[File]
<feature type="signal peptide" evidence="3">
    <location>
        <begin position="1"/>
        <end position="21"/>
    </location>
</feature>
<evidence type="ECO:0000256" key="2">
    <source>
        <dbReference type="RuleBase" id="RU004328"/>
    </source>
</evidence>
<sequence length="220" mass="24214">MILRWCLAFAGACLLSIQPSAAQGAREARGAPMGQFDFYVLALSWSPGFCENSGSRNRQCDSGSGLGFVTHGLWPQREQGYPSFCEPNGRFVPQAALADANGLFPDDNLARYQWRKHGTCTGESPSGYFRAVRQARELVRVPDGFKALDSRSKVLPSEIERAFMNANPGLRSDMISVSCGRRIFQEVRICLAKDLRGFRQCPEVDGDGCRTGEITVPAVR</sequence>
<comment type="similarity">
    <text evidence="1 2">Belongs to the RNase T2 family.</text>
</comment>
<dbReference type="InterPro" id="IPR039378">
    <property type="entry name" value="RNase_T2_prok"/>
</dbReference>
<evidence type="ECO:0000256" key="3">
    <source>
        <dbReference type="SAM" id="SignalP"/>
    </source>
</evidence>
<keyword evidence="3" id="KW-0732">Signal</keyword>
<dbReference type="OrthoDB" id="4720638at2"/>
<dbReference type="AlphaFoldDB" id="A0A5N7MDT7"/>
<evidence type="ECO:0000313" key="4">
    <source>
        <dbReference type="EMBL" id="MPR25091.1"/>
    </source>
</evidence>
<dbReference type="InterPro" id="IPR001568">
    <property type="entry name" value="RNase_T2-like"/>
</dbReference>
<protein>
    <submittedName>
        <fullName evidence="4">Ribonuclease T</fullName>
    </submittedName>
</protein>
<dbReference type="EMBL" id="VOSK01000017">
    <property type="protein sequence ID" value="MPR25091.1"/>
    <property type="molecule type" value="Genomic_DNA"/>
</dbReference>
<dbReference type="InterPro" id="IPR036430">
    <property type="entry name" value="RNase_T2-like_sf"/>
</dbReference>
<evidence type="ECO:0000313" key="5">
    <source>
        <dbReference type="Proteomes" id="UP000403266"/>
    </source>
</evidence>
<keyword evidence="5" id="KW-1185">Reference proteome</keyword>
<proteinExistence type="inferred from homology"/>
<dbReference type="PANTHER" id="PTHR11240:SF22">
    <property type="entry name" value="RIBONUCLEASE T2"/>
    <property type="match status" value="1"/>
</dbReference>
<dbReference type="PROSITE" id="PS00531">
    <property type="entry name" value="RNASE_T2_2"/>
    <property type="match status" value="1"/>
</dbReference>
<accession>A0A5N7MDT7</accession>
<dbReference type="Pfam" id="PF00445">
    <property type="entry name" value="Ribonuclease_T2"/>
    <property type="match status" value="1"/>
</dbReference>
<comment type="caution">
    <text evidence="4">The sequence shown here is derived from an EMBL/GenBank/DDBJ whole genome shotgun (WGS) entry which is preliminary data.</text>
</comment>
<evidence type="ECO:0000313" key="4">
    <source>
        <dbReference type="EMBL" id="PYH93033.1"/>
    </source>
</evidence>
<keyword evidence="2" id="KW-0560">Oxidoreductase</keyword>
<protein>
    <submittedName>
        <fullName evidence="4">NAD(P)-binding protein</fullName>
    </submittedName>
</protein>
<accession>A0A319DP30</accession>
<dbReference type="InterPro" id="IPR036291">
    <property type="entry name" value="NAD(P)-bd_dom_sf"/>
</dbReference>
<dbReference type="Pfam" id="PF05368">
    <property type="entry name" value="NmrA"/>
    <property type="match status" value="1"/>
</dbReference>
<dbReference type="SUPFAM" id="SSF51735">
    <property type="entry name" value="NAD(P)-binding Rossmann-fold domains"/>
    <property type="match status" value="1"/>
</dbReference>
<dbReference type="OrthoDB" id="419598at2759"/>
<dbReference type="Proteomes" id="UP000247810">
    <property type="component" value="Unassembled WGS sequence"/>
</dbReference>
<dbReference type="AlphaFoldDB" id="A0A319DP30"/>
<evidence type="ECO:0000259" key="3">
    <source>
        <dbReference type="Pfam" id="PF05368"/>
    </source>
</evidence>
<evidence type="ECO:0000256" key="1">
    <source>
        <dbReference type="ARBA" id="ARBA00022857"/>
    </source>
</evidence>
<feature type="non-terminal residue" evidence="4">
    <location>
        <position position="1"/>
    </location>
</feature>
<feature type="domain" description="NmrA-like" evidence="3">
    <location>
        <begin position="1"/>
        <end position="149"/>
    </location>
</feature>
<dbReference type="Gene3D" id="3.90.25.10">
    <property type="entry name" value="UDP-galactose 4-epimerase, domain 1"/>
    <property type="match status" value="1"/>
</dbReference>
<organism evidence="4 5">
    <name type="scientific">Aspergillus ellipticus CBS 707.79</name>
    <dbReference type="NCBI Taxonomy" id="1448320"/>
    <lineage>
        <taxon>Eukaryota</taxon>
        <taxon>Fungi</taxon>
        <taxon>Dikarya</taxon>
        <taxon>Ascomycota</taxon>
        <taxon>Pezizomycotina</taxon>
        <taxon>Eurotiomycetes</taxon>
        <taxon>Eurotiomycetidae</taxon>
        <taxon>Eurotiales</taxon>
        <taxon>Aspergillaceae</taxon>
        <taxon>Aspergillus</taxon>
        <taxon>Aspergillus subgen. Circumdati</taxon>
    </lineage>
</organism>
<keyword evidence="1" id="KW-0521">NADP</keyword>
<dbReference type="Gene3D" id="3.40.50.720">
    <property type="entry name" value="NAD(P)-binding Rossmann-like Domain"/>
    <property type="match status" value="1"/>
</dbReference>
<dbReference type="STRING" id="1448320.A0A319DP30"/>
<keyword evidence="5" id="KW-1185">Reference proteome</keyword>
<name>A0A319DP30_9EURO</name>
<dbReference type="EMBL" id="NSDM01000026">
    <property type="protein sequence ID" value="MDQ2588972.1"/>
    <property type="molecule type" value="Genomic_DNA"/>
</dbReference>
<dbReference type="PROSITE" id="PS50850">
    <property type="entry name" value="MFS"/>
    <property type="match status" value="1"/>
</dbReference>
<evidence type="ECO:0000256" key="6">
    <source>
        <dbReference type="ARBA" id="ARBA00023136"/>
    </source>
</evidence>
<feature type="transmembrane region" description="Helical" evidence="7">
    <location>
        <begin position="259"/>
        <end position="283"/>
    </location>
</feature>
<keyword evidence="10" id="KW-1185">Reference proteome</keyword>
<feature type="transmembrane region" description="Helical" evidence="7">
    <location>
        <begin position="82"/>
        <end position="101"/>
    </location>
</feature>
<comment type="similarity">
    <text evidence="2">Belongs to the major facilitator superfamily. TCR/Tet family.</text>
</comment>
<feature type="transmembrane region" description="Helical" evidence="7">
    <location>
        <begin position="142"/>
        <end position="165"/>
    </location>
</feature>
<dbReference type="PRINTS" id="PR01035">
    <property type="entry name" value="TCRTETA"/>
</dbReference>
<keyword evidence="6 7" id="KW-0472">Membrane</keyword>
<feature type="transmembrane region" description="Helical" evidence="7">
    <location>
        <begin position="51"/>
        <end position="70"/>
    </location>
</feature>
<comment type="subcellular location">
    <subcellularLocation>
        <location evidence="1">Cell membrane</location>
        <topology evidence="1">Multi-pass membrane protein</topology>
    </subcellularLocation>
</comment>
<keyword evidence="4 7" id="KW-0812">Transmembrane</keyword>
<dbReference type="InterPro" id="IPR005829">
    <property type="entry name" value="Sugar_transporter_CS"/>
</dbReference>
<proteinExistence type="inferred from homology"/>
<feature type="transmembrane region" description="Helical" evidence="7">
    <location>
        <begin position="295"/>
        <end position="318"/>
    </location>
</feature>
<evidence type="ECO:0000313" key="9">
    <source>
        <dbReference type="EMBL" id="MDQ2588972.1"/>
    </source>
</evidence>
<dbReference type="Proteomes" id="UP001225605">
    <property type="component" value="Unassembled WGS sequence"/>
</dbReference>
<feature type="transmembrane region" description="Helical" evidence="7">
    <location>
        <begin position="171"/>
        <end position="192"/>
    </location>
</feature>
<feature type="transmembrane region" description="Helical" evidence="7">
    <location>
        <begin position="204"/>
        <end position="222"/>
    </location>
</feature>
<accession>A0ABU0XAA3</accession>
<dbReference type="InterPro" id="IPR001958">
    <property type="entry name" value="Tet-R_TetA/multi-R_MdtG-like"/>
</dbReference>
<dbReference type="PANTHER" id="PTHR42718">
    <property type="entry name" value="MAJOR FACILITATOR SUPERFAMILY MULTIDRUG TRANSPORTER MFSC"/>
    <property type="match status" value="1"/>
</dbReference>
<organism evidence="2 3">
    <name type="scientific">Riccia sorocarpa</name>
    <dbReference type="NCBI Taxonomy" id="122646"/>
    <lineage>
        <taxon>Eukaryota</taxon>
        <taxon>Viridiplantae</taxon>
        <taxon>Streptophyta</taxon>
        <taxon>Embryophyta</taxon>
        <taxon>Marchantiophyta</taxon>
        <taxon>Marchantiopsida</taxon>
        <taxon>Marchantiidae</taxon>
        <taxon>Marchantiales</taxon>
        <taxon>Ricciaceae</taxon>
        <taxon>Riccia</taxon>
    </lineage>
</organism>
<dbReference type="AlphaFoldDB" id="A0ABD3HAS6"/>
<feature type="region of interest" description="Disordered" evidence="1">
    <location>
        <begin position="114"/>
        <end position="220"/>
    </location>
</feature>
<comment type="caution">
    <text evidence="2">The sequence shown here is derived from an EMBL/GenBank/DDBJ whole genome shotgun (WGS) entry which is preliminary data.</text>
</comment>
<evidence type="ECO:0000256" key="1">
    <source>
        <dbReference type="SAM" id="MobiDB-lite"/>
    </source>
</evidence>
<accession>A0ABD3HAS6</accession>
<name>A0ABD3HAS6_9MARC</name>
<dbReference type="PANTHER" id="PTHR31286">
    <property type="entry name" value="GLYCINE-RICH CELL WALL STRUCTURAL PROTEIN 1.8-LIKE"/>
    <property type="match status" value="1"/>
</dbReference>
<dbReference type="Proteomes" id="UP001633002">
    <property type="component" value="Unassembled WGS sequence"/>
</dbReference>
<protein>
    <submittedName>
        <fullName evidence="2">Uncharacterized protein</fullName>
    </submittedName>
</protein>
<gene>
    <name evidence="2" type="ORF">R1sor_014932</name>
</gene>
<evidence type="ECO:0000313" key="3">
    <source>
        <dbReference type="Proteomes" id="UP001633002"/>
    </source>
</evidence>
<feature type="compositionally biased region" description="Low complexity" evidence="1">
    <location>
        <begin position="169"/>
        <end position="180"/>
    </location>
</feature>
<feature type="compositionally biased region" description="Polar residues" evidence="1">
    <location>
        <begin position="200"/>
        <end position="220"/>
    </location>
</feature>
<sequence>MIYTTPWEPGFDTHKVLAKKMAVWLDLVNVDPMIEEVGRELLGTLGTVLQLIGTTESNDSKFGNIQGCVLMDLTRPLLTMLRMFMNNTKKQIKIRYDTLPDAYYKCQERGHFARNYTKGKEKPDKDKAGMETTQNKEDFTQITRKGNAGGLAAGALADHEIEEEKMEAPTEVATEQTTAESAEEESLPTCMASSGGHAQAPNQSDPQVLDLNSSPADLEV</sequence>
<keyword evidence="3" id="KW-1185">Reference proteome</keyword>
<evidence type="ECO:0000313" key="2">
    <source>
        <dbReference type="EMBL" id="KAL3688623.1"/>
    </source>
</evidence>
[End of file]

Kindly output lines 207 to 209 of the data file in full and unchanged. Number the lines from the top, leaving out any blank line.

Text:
        <end position="318"/>
    </location>
</feature>